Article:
~ Over 42 known tribes, the Bantu community makes up a majority of the country's local residents. Also home to the second highest mountain in East Africa, Mount Kenya.

~ The country’s diverse habitat open’s up endless opportunities to explore wildlife. Wildlife areas such as the Masai Mara Game reserve, Lake Nakuru, Tsavo East & West and Amboseli National Parks, are only a few of the natural wonders that can be seen. Kenya's colourful history of a colonial era are reflected in much of the country's architecture.

~ Baroness Karen von Blixen’s home and memoirs “Out of Africa” still live on today. At the foot of Ngong Hills, the area was donated by the Danish in 1964 to the Kenyan government. The independence gift was opened as one of Kenya’s national museums in 1986.

~ Kiswahili and English are the official languages, the latter more widely spoken within schooling and government areas. Samburu tribesman of the north, are related to the nomadic Masai, though distinctively different in their cultural dress and semi nomadic ways.

WHEN TO TRAVEL

The equator running through the central plateau of Laikipia, allows temperatures to be consistent year round. The northern arid desert of Lake Turkana is mainly dry with the occasional rain. Kenya is a popular destination to visit any time of the year, though the best times are generally outside of the rainy seasons, when wildlife is abundant. The long rains start towards the end of March through to May, with the shorter rains in November.
Coastal areas are affected by the northerly monsoon winds of the Kaskazi, moving down from the northern gulf November to March. The Kusi a southerly wind that move's along the Swahili Coast of Kenya and Tanzania, from April to September. The Kaskazi relieves the somewhat humid heat of summer and the Kusi brings long rains that generally last from April to early June. Scuba Diving or snorkelling are best done from late September to March.

REGION FOCUS

Kenya a country rich in wildlife, culture and colourful smiles that will definitely brighten up your day. Scenic views from the Great Valley Rift escarpment spread as far to Lake Nakuru, where pink coloured flamingos cover this soda lake. The Masai Mara plays an important part of the annual migration of wildebeest and zebra every year. It has a high concentration of resident game such as giraffe, hippo, elephant, lions, leopards and rhino.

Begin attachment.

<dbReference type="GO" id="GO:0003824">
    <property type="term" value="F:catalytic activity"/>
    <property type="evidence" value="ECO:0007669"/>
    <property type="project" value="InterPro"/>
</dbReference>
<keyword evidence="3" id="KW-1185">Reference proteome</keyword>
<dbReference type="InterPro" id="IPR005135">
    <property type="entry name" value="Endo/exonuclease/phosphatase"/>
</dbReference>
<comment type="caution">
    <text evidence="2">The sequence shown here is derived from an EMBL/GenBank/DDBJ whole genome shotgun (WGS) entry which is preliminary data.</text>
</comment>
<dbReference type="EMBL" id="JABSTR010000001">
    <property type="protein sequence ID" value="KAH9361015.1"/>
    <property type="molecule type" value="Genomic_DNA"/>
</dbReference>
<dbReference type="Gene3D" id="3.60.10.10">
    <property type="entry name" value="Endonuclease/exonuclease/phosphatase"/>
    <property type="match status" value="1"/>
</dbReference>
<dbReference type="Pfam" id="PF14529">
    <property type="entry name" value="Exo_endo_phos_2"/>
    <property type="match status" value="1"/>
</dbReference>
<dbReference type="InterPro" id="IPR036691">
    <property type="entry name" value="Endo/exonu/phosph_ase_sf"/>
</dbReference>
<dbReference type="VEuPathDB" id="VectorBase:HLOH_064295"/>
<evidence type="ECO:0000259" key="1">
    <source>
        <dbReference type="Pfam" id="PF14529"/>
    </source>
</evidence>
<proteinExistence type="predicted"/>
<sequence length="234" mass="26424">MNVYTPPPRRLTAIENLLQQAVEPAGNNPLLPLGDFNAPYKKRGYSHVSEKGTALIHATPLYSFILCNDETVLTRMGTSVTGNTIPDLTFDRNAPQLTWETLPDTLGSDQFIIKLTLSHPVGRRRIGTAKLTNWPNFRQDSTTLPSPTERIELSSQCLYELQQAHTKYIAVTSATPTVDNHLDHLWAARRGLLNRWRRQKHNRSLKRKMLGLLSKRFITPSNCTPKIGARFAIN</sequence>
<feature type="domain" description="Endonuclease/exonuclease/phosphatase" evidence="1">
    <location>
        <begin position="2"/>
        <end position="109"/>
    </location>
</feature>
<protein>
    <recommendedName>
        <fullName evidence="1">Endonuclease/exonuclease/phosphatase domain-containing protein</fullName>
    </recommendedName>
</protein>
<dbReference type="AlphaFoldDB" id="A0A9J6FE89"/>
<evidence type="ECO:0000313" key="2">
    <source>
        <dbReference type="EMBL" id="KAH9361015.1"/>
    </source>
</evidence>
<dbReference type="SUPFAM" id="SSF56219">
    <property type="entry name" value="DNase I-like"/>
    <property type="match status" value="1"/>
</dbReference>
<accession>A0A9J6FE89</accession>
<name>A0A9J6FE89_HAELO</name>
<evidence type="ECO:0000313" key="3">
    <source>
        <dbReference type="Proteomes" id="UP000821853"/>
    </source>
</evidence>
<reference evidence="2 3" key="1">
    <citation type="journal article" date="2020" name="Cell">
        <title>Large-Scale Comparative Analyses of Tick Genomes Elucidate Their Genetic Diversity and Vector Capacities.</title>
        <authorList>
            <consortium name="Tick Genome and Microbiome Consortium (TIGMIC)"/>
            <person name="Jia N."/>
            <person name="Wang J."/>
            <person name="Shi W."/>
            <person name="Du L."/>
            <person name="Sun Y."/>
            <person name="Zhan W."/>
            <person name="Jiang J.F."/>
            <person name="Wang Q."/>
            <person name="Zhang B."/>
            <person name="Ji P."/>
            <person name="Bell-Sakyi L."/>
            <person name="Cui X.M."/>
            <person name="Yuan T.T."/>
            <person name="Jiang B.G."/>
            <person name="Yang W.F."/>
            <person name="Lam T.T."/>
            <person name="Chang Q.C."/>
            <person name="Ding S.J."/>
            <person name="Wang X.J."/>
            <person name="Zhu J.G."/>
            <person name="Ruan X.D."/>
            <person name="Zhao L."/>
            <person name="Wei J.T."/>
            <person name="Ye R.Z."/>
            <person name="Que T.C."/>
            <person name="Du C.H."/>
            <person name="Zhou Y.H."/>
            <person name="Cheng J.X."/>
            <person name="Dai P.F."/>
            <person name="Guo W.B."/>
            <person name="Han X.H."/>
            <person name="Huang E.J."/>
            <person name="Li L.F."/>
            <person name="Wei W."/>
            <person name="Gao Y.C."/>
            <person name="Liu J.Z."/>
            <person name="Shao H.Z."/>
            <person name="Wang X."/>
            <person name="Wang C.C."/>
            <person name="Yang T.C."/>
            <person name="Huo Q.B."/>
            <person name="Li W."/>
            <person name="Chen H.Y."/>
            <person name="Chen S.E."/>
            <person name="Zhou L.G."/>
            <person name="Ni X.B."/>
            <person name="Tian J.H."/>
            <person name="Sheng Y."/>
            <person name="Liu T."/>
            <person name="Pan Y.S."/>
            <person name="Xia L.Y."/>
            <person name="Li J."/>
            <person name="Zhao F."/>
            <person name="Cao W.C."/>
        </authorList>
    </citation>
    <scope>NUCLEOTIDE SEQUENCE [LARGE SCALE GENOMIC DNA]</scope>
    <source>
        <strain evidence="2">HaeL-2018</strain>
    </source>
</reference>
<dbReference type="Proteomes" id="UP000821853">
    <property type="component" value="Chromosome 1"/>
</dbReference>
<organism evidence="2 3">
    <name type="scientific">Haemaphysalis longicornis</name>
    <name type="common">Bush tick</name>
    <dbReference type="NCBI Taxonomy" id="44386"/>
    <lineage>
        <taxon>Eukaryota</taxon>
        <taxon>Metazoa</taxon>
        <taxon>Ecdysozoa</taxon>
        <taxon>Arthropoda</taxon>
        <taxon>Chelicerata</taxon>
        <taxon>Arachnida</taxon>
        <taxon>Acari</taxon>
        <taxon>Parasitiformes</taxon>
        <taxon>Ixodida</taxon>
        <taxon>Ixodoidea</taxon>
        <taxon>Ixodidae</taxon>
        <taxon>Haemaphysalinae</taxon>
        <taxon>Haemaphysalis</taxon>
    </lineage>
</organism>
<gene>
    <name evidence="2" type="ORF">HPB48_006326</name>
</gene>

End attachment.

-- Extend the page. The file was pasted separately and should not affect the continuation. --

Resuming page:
The northern frontier of Turkana is a dry arid desert, and home to the Turkana people. Nomadic pastoralists that keep goats, camels, donkeys and cattle. The Elmoro tribe live on the southern shores of Lake Turkana and Mount Kenya the second highest mountain in Africa stands tall. The mountain is home to antelope, colobus monkeys and cape buffalo. On the coast is Lamu Island and the Old Town of Lamu, the oldest preserved town, inhabited for over 700 years.

Great lakes, desert oasis’s and northern frontiers.

One of Kenya’s most prominent features is the Great Rift Valley. The contrast of lush highlands to the soda lakes of the valley floor, is just spectacular. In this region are a few extraordinary wildlife conservancies and national parks.

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In honour of the Masai people, the Masai Mara National Reserve is best described as the area looked on from afar. “Mara” in Masai language means “Maa” for “spotted” large reflections from various circle shaped clouds or scrub that shadow over the savanna.

Wildlife is abundant in the Mara reserve, playing its part with neighbour Tanzania to host the wildebeest and zebra annual migration. Wildebeest circulate through the Mara triangle and further north up into the Mara
conservancy.

As one of the most fascinating ecosystems, the savanna is alive with plains game and roaming predators. In the early morning as the sun starts to rise, hot air balloons float above watching wildlife as they come to life.
Just across the border of the Tanzania, lays Amboseli’s oasis desert landscape. Entering the park, the open dry savanna plains greet you, in the distance green permanent swamps are occupied by herds of elephant. They create a spectacular contrast against the towering backdrop of Mt Kilimanjaro.

Amboseli has one of the densest populations of elephants, approximately 1500 roam throughout the park. During the dry season you will see these magical creatures turn into a shade of grey or black, as herds spend their days in the centrally located Enkongo Narok swamp. The swamps are perennial and natural springs, ice glaciers melt into the volcanic rocks of Mt Kilimanjaro feeding underground rivers.